It may be a fool's errand to question the thinking of an investor who's worth $14 billion, but after listening to Bloomberg's interview with Carl Icahn yesterday (embedded below) concerning his newly disclosed 10% stake in Netflix, it's hard not to conclude his understanding of the company is a mile wide and an inch deep. Unless he has some big vision for the company up his sleeve that he's not disclosing, Icahn seems more interested in a short-term bet on driving Netflix into a larger company's arms, than in positively influencing Netflix's murky strategic direction.
In the interview, Icahn correctly observes that we're in the midst of a secular shift toward viewing on Internet-connected TVs and tablets. That's hardly a profound insight, and Icahn acknowledges its simplicity, also conceding a lot of the money he's made has been from "latching onto secular changes." Icahn says Netflix should be "consolidated" and names larger companies such as Amazon, Microsoft and Verizon in the same breadth.
Left unsaid is exactly what any of these companies would get in acquiring Netflix? No question Netflix has a powerful brand name, and has the biggest SVOD over-the-top service by far. But Amazon, for example, is proving that most of Netflix's content deals can be replicated, as long as the financial willingness is there, and any of the larger companies above have bigger brands, marketing budgets and existing customer bases through which to build their own SVOD services. So for all these big companies, it's a classic question of "buy vs. build". So far at least Amazon, Verizon, Google, Comcast and others have all opted for "build."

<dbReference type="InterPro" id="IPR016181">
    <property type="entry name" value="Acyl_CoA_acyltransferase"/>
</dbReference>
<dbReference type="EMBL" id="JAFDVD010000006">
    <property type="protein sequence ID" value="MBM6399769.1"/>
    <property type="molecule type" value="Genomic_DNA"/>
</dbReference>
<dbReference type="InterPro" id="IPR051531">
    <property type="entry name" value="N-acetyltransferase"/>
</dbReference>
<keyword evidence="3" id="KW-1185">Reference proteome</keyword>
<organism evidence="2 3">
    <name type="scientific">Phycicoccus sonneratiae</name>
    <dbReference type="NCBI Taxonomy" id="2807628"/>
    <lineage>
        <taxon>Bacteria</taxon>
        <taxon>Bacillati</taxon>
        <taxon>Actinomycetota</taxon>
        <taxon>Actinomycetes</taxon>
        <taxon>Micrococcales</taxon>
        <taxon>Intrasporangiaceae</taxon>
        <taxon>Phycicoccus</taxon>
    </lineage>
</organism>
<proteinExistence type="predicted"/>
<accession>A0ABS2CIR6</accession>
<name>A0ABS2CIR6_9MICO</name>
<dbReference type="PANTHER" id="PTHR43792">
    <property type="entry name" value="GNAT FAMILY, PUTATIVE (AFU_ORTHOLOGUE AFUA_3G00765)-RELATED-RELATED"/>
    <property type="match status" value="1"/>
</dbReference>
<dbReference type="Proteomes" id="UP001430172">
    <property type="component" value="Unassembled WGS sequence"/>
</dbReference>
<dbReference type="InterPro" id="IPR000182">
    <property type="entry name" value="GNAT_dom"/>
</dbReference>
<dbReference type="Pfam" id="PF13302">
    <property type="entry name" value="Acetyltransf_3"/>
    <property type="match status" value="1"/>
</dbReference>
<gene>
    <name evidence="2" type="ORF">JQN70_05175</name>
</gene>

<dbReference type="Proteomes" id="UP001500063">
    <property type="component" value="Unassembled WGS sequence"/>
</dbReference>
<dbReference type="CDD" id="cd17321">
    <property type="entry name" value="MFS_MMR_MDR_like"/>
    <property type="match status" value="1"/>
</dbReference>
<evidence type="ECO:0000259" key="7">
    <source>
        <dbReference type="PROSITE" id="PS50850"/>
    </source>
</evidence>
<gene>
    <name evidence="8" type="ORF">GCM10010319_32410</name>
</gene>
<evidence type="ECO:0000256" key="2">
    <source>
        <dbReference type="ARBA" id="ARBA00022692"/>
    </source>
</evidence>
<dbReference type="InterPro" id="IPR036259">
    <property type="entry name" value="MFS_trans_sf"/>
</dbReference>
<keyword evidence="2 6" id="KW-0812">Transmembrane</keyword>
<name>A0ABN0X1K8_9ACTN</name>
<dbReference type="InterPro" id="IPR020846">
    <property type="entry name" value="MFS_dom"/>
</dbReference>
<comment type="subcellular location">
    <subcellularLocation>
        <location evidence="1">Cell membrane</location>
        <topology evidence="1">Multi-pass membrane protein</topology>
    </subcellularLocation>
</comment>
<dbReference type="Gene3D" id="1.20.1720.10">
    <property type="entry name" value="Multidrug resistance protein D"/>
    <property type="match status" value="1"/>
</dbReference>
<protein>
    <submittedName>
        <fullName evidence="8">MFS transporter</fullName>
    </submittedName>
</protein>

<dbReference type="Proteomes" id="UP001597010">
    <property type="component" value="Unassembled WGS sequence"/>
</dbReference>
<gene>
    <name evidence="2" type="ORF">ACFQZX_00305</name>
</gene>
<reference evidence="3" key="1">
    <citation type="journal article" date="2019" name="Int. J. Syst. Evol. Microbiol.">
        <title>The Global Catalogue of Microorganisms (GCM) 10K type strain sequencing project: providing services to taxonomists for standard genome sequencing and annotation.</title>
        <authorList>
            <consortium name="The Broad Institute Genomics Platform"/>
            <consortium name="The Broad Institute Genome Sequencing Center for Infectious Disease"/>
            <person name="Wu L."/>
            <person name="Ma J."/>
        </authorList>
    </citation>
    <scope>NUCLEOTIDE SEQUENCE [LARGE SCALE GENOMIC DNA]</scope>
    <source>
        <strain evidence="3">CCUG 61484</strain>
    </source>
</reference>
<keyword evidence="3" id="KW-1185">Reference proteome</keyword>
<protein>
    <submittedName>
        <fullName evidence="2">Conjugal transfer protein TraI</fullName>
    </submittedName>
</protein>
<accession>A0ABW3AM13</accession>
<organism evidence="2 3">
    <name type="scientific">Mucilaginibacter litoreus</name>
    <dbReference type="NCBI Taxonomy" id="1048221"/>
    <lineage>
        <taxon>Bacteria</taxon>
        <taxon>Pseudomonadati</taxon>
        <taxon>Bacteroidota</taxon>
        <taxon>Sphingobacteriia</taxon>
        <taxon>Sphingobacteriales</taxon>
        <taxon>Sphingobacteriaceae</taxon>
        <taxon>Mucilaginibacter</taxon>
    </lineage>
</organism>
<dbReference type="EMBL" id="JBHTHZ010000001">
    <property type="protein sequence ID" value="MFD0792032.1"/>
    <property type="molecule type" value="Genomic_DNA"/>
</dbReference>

Icahn is most puzzling when he says Netflix "has $2.5 billion" but then interchangeably refers to this number sometimes as Netflix's cash flow, and sometimes as its revenue. Of course there's a huge difference, as Icahn knows as well as anyone. In fact, year to date 2012, Netflix has about $2.7 billion in revenue, and $9.3 million in net income. Its net cash flow for the period was negative $138 million. Netflix's financials have been hammered this year due to slowing domestic subscription additions, an expensive international expansion, and ballooning content expenses.
Icahn sees the $2.5 billion as a key Netflix advantage, saying if somebody wants to compete with Netflix "they're in the hole, because they don't have $2.5 billion." But that's a weird assertion, because all of the companies mentioned above have far deeper resources. As just one example, last week Comcast reported YTD cash flow of $6.1 billion. If anything, the correct characterization of Netflix's financial situation is that it is a minnow trying to swim competitively with the whales of the entertainment landscape. Had any of these whales prioritized SVOD in the past and then executed well on their plan, it's debatable whether Netflix would have even survived.
As I have mentioned to some VideoNuze readers, I have thought for a while now that Netflix was a prime candidate for an activist investor to help force changes needed to get the company back on track. Chief among those changes would be re-emphasizing the bundled pricing of DVDs with streaming and reigning in the costly and competitively dubious international expansion.
An activist investor who truly understands Netflix's strengths and weaknesses, along with the current state of the video market could have a huge impact. But based on Icahn's interview, he does not seem to be that activist. He concedes he doesn't have any "definite plans or proposals," only that Netflix "should be consolidated." Depending upon how aggressively he promotes his agenda, he could become a huge distraction of the company at a time when it needs to be more focused than ever. No doubt former Blockbuster executives - and lots of others who have dealt with Icahn - can attest to how distracting his involvement can be.
Regardless of all this, Icahn is in a no-lose position; his investment guarantees renewed speculative interest in Netflix that will keep the stock price up as others hope it gets acquired. So Icahn will make money in virtually any scenario; less clear is where Netflix will be a year or two from now.